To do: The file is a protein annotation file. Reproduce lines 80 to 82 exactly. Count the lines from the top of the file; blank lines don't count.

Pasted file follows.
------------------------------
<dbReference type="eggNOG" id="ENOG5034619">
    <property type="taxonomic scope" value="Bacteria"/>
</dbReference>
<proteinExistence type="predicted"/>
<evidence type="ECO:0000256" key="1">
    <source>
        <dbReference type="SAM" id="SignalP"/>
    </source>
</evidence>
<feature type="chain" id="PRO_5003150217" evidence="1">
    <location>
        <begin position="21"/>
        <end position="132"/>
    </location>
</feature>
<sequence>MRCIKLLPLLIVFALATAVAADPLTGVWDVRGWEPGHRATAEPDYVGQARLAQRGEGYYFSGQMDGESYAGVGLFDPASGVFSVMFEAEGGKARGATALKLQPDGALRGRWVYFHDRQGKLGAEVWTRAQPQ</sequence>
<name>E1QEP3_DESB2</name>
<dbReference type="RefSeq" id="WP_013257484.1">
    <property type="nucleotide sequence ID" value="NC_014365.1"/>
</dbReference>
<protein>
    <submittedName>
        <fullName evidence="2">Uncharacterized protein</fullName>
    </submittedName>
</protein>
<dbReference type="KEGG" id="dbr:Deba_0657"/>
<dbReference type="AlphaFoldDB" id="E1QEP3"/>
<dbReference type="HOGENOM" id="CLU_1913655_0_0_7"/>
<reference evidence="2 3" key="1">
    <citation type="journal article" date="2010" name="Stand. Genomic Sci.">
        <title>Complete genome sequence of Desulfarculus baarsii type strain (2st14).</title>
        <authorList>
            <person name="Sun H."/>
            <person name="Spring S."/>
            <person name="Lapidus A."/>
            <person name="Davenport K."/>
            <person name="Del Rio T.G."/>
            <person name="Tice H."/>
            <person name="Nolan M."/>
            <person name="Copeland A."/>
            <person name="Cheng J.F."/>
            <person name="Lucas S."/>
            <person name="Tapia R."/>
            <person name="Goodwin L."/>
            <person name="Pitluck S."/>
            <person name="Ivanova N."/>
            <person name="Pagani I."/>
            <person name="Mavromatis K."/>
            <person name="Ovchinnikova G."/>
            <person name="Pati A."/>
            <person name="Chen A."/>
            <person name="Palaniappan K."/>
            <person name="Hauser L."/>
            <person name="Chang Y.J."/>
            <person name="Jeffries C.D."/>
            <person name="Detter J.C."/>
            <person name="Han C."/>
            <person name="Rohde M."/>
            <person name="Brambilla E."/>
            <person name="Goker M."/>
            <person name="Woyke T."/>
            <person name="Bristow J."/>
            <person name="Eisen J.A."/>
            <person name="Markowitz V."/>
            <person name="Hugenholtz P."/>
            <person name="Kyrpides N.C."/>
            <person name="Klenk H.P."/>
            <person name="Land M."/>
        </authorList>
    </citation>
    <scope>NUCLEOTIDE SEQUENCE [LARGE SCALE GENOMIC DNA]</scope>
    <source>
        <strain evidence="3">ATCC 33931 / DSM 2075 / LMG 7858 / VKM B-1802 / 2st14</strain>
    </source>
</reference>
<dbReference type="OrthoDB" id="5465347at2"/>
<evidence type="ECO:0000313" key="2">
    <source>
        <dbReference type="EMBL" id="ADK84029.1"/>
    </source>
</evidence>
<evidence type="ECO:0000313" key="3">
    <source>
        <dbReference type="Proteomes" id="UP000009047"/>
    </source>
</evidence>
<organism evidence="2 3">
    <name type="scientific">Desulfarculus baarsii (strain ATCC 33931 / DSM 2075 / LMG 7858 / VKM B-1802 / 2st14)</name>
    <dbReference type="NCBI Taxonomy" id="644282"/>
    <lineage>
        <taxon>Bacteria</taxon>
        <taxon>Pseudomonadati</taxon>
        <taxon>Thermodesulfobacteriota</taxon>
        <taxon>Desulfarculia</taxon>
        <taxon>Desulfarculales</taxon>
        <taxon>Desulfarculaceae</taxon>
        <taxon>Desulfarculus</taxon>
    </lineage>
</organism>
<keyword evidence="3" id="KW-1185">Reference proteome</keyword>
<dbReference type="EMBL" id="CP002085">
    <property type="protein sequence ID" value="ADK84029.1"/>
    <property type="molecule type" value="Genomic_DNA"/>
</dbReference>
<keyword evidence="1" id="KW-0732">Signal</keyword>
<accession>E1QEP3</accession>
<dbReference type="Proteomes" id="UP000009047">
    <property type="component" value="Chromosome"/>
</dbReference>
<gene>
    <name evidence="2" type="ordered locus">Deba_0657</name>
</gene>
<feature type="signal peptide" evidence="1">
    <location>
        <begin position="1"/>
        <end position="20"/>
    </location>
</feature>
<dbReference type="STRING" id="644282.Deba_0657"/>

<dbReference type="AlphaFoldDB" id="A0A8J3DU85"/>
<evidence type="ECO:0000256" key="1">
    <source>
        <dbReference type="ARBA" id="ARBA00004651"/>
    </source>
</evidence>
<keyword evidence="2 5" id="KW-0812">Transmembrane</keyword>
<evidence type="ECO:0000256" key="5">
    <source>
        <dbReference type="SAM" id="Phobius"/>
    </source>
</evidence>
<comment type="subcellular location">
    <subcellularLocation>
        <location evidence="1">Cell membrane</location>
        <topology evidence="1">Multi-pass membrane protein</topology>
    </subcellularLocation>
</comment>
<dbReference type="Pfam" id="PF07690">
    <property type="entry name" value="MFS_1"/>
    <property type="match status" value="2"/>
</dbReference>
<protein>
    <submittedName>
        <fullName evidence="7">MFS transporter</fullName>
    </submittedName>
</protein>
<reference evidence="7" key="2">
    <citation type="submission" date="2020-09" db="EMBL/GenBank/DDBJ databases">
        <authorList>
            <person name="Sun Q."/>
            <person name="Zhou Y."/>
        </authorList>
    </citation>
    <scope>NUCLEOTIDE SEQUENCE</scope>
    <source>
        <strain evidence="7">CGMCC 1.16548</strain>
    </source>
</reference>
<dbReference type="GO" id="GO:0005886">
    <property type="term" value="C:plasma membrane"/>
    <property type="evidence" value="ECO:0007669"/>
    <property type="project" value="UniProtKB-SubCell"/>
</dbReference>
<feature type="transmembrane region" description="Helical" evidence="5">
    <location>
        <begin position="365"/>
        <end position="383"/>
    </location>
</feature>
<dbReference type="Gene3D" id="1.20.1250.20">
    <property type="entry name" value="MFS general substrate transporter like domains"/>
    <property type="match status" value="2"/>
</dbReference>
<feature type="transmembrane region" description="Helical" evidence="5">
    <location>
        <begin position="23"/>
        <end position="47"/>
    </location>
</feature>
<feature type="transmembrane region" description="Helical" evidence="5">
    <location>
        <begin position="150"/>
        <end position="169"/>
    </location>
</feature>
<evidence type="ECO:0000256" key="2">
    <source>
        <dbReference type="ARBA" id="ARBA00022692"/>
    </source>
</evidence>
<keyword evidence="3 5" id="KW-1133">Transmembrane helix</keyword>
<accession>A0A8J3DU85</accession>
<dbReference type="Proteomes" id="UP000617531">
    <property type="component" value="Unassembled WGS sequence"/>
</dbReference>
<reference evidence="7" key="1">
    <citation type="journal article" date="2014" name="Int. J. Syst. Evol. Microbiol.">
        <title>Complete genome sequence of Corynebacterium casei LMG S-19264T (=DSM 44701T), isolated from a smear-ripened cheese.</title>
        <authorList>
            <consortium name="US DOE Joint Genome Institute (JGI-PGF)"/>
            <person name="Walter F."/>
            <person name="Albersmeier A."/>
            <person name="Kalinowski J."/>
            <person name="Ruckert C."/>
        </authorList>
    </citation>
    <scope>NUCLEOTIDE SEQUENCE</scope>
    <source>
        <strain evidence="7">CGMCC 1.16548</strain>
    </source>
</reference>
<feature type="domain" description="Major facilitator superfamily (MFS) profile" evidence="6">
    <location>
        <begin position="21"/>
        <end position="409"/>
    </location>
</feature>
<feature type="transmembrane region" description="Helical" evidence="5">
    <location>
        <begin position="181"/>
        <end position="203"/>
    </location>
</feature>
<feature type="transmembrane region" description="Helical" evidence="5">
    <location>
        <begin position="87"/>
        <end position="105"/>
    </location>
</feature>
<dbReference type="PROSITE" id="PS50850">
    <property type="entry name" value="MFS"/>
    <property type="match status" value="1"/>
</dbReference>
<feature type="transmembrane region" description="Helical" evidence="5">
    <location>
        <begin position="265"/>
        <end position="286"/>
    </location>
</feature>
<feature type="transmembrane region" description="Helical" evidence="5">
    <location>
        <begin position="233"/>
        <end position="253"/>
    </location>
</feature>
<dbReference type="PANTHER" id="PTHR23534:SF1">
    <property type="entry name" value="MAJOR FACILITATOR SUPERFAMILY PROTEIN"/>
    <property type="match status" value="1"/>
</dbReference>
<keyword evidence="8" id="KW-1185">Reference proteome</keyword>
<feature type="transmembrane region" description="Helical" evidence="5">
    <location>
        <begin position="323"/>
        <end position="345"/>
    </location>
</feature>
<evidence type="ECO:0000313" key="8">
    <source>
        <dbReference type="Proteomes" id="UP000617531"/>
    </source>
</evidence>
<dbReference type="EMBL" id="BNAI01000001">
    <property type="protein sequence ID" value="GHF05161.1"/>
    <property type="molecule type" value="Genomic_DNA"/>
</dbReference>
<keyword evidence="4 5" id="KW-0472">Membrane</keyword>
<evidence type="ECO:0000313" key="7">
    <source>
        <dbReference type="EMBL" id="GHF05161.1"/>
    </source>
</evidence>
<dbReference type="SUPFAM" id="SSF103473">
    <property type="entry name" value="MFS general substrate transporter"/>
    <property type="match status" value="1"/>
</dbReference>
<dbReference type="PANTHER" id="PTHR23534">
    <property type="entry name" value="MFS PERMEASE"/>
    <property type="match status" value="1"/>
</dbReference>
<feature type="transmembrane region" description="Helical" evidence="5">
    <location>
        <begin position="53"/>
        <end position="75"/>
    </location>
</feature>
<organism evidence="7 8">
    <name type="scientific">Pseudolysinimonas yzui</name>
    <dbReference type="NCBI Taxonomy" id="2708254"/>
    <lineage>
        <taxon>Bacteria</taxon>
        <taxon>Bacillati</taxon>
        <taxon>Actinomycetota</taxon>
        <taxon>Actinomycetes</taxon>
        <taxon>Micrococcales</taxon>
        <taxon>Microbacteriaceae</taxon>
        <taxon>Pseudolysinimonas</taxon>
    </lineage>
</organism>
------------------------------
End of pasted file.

    </source>
</evidence>
<evidence type="ECO:0000313" key="3">